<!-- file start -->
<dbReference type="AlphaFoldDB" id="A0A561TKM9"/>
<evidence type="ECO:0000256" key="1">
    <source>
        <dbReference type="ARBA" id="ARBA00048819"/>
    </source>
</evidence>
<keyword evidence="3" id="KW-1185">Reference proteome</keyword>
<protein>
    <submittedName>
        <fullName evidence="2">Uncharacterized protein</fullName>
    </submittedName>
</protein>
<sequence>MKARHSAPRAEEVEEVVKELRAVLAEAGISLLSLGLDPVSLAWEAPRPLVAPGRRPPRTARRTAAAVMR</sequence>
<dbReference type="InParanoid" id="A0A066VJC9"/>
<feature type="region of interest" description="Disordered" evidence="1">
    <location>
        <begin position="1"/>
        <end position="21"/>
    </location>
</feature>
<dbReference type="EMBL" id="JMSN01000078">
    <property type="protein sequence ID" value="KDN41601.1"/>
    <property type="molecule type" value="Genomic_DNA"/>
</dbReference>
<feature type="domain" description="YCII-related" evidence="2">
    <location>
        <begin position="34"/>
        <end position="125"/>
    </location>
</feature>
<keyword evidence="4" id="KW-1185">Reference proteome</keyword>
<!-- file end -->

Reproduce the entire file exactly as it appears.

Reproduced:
<dbReference type="AlphaFoldDB" id="A0A561TKM9"/>
<evidence type="ECO:0000256" key="1">
    <source>
        <dbReference type="ARBA" id="ARBA00048819"/>
    </source>
</evidence>
<keyword evidence="3" id="KW-1185">Reference proteome</keyword>
<protein>
    <submittedName>
        <fullName evidence="2">Uncharacterized protein</fullName>
    </submittedName>
</protein>
<sequence>MKARHSAPRAEEVEEVVKELRAVLAEAGISLLSLGLDPVSLAWEAPRPLVAPGRRPPRTARRTAAAVMR</sequence>
<dbReference type="InParanoid" id="A0A066VJC9"/>
<feature type="region of interest" description="Disordered" evidence="1">
    <location>
        <begin position="1"/>
        <end position="21"/>
    </location>
</feature>
<dbReference type="EMBL" id="JMSN01000078">
    <property type="protein sequence ID" value="KDN41601.1"/>
    <property type="molecule type" value="Genomic_DNA"/>
</dbReference>
<feature type="domain" description="YCII-related" evidence="2">
    <location>
        <begin position="34"/>
        <end position="125"/>
    </location>
</feature>
<keyword evidence="4" id="KW-1185">Reference proteome</keyword>